The last day of 2022 has arrived and that makes us look forward to the future. In 2023 the transition to electric vehicles will surely accelerate, continuing a big growth this year. If you traveled anywhere over the holiday period, it’s likely you saw a lot more Tesla Model 3 and Model Y on the road, along with a healthy dose of Hyundai Ioniq 5, Kia EV6 and many more.
Part of this transition to electric vehicles requires potential customers to have the necessary charging infrastructure to power their use cases for EVs. What we know is that the vast majority of users will charge their EVs at home, typically overnight, when energy costs are at their cheapest, or on the weekend, when you charge from solar during the day.
This charging routine works well day-to-day, but when the work stops and the holidays begin, naturally people travel longer distances to holiday destinations or to visit family and friends. These longer journeys require charging infrastructure along the way, certainly on major highways between cities, but also at destinations like hotels as well.
As EVs pass 5% of new vehicle sales in Australia, that translates into tens of thousands of EVs on our roads and if that grows to 7 or 8% in 2023, we really need to put our foot on the accelerator pedal when it comes to chargers. In the next few years, we’re likely to see this climb past 10 and maybe even 15%, on it’s way to a majority of new vehicle sales by 2035.
There has been a number of reports in the past week of EV owners having to wait to charge their cars, particularly Tesla’s at Superchargers.
The Christmas period is essentially the worst-case scenario, with the most amount of people moving the longest distances. While chargers are available 24 hours a day, many of us move between locations during the day and a location like Albury Wodonga, a mid-point between Sydney/Canberra and Melbourne is likely a choke point for charging.
The charging story in Australia is much more than the Tesla Supercharging network. Australians now have Chargefox, Evie Networks, Jolt and more recently Ampol who are coming on strong. These third-party charging networks are largely funded by Australian Renewable Energy Agency (ARENA).
While there were EV owners that experienced longer than desirable wait times, these were fairly rare, but if we don’t keep rolling out fast chargers, these would become more frequent and have the potential to be a major issue for EV uptake. If potential owners lose faith in their ability to travel efficiently, they’ll continue to look for ICE vehicles over EVs until this issue is sorted.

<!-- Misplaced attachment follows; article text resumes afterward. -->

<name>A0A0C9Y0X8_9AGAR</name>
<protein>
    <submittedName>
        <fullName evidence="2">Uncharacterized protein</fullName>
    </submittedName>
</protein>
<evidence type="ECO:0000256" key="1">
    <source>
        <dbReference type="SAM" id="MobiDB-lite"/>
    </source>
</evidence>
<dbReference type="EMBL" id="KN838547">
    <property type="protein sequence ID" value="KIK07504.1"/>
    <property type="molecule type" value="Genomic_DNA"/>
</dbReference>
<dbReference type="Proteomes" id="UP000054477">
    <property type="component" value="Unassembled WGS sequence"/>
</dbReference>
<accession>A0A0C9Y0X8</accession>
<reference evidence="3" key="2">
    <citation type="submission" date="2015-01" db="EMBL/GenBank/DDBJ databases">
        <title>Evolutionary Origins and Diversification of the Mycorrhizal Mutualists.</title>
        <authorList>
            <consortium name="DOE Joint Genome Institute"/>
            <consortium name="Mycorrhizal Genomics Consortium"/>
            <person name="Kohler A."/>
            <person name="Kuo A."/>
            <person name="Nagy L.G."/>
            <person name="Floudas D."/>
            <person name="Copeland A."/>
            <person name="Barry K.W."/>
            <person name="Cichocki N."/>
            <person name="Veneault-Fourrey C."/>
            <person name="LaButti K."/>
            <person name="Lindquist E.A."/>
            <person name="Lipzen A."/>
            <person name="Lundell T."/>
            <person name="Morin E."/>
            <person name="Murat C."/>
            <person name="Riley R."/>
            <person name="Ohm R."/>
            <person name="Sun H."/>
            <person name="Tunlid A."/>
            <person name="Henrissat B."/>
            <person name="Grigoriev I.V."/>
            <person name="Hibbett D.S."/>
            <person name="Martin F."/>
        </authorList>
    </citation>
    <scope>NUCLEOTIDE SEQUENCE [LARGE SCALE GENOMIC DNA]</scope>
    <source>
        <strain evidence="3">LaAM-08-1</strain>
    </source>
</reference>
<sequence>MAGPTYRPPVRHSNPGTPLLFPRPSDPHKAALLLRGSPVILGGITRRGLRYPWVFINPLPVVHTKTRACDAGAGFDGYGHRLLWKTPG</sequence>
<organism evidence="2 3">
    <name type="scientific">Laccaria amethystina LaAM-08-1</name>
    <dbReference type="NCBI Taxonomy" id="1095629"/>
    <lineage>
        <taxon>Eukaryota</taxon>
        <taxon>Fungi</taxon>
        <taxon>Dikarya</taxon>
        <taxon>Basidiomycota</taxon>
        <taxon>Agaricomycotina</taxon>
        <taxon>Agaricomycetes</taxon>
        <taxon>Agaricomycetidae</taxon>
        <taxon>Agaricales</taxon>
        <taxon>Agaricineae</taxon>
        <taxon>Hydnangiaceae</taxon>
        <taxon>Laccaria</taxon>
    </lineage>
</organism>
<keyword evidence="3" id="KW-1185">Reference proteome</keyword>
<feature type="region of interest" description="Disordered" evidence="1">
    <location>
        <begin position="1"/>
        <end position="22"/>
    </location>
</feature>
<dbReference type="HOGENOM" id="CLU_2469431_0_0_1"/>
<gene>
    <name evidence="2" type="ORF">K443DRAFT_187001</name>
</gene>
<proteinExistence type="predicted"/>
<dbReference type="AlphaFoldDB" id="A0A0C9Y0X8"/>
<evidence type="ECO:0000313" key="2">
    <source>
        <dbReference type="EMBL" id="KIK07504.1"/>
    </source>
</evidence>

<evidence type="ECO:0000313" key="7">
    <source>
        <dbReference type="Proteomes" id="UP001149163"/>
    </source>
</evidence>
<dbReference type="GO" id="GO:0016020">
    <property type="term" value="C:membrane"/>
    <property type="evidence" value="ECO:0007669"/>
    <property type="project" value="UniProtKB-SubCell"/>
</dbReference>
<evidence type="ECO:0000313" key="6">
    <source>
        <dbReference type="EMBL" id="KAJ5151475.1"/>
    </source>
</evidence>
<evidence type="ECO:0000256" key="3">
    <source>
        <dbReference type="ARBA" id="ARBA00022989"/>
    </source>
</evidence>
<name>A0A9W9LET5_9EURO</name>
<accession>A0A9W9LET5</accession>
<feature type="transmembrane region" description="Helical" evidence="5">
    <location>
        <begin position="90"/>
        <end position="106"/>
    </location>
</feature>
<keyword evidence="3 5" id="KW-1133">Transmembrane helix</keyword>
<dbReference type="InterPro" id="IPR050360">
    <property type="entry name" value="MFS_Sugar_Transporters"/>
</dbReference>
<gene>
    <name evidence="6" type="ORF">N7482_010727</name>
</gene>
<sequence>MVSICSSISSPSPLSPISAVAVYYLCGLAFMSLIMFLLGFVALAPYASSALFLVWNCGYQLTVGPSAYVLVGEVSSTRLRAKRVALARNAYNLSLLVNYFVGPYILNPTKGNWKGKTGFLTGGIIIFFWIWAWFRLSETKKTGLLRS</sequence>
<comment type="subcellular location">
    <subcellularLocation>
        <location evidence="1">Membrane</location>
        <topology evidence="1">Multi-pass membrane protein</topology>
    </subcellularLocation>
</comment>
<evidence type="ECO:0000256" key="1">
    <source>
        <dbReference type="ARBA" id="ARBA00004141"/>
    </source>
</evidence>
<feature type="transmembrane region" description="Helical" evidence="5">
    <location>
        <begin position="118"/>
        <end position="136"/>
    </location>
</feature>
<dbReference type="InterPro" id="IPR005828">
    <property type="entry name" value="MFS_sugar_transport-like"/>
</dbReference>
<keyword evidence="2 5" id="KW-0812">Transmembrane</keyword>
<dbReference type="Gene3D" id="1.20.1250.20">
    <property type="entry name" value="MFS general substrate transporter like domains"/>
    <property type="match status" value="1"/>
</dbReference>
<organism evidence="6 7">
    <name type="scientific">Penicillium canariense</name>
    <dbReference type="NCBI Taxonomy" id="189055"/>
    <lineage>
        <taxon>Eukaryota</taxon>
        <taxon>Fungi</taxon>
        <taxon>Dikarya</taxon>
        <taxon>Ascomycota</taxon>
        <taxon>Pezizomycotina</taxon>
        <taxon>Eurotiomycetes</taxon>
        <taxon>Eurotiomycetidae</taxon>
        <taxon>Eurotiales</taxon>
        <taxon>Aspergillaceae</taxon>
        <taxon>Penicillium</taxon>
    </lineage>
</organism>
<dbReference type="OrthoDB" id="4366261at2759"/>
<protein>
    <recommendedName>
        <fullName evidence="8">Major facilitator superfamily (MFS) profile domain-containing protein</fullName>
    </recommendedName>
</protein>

Thankfully work is being done and investment is being made to help improve charging. When it comes to my state, Victoria, we have a ‘Destination Charging Across Victoria program’ that includes planned installations of 141 EV fast-charging stations located within 116 high-use areas and tourist spots across regional and metropolitan Victoria.
Personally, my family took our Model Y for a trip from Wodonga to Echuca, then on to Geelong. We had a really great charging experience, but it did take a minute to think about charging.
Before setting off on our trip, we had a charge level of around 80%, and want to drive a decent distance, we wanted to be at 100%, so considered the local Tesla Superchargers. We could see in the car that there were 5 other Teslas charging in Wodonga, which would mean charging levels were restricted to 80%, so instead, we headed out the road to Barnawartha to use Chargefox’s 350kW chargers.
After a couple of days in Echuca/Moama, we charged at the local Evie charger. At this site, there are only 2x 50kW chargers and while we were able to easily access this, in time to come, there’ll definitely need to be more than 2 chargers in towns of this size. While our car did around 40 minutes of charging, we took a short walk to Mcdonald’s for breakfast and a quick coffee later, we were on our way.
We drove to Geelong without issue and credit to my wife, she booked accommodation with Tesla destination chargers. It was fantastic to have a reserved parking spot with a charger, as this allowed us to take day drives and come home to charge, without needing to find a fast charger. There is a Geelong Supercharger nearby, but having a charger at our hotel, meant we never had to visit it, not even once.
When it was time to head home, we charged up to 100%, then set off down the Hume Fwy. There are now multiple charging locations along the Hume, but we stopped at the Euroa Supercharger. When we arrived, there were 4 other Teslas charging at the 6-bay Supercharger. We connected our Model Y, grabbed a bathroom break and a coffee, and were on our way again in around 20 minutes.
We made it home after having traveled close to 1,000 km and never had to queue for a charger.
…. to be continued
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